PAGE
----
Lending rates may fall in the current macroeconomic context, but it is unlikely they will steeply drop to 5-8% as desired, heard a forum on challenges and opportunities for businesses in 2013 held in HCMC last Saturday.
An entrepreneur from the Binh Dinh Businessmen Club in HCMC posed a question as to why lending rates in Vietnam cannot be lowered to 2-3% as in the U.S. or other Western countries. In response, Tran Du Lich, deputy head of the HCMC delegation of National Assembly deputies said lending rates could not be drastically cut overnight as the local financial market was distorted and enterprises heavily depended on banks.
“Ninety seven percent of domestic loans, including short, medium and long-term, are granted by banks, meaning banks are dominating the local financial market, while in other countries, medium and long-term funds are usually provided by non-bank financial institutions,” he said.
The financial cost of businesses in 2012 is estimated at US$20 billion, or one-sixth of the gross domestic product (GDP), indicating that Vietnam’s economy is growing on debt rather than equity.
Meanwhile, interest rate is a result of capital supply and demand in the market and cannot be decided by the State. Therefore, the central bank cannot use administrative measures to force banks to offer loans with low interest rates.
Low lending rates will lead to low deposit rates. So, citizens would switch to buying gold and foreign currency rather than depositing their money at banks, said Lich, adding that much work remains to be done in order to further bring down lending rates.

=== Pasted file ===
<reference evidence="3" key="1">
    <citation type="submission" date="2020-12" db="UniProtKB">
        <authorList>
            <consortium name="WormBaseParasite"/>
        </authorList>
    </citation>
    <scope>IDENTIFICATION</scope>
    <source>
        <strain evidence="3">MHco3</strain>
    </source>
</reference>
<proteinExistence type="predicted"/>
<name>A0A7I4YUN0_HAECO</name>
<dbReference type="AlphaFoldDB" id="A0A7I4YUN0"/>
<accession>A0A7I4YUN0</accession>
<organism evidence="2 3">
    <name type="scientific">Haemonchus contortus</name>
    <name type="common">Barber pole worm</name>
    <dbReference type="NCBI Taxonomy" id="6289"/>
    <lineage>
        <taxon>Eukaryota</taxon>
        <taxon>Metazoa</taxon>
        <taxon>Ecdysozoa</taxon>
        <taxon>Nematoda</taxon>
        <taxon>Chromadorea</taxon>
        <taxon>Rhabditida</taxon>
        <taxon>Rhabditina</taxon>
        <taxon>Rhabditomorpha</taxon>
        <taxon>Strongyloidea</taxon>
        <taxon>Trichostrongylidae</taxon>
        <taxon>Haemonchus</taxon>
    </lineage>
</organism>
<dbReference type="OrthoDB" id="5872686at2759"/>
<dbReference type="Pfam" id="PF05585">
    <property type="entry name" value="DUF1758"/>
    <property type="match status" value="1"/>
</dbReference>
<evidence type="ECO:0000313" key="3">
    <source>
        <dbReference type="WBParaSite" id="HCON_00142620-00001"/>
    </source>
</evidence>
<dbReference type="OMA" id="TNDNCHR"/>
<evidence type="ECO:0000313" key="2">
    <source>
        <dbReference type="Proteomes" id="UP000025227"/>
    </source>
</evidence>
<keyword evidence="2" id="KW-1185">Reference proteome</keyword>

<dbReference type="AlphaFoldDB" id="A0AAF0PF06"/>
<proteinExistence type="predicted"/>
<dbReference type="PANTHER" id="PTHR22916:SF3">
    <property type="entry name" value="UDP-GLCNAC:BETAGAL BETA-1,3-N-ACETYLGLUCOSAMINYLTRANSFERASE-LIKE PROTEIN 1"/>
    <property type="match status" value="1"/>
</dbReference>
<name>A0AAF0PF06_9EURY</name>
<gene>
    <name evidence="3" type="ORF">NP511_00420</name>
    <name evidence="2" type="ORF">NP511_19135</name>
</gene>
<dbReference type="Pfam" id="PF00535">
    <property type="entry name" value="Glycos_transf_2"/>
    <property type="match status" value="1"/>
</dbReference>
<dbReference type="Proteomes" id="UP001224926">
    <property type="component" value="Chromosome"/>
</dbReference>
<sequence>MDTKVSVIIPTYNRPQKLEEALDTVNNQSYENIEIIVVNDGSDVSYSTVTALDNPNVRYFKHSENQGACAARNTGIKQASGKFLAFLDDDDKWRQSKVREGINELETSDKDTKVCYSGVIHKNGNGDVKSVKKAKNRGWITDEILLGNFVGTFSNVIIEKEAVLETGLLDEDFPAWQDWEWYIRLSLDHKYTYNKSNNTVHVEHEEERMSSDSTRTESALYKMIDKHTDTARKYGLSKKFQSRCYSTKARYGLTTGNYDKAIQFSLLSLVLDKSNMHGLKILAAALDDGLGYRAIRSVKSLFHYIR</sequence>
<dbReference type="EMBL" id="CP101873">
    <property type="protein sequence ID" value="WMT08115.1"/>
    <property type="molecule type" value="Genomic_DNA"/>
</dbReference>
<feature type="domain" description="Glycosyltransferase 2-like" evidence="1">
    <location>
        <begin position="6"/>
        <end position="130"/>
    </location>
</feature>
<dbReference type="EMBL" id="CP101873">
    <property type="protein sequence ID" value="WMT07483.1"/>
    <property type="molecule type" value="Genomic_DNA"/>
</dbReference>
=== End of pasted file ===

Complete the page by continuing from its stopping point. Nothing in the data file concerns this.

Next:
The central bank will keep the deposit rate ceiling for a little longer to help banks settle their liquidity problem, and then it will be removed. “If the deposit rate cap was removed now, the banks facing liquidity shortage would sharply raise their deposit rates and other banks would have to follow suit,” said Lich.
Tran Anh Tuan, general director of Nam A Bank, said that last year banks offered an interest rate of 7-8% for deposits of less than 12 months, while those with terms of 12 months or above were mobilized with a rate of 10-12%.
Therefore, it is difficult for banks to slash lending rates to 5-8% as desired by enterprises. Tuan predicted lending rates would be around 11% this year.
What the Government must do now is to restore the market confidence after the market was disoriented by ad hoc solutions and constant changes in the 2008-2012 period, said Lich.
He forecast that the Government would soon introduce a market support package with three groups of solutions for inventory, bad debt and the real estate market.
“The Government will help the market make self-adjustments, not launch an economic stimulus package like in 2009. Thus, 2013 will be an opportunity for those having done business properly and unlikely to fold,” he said.
He hoped the market support package would take effect this year, and thus Vietnam’s economic outlook is not entirely pessimistic for the next 12 months.
The Saigon Times Daily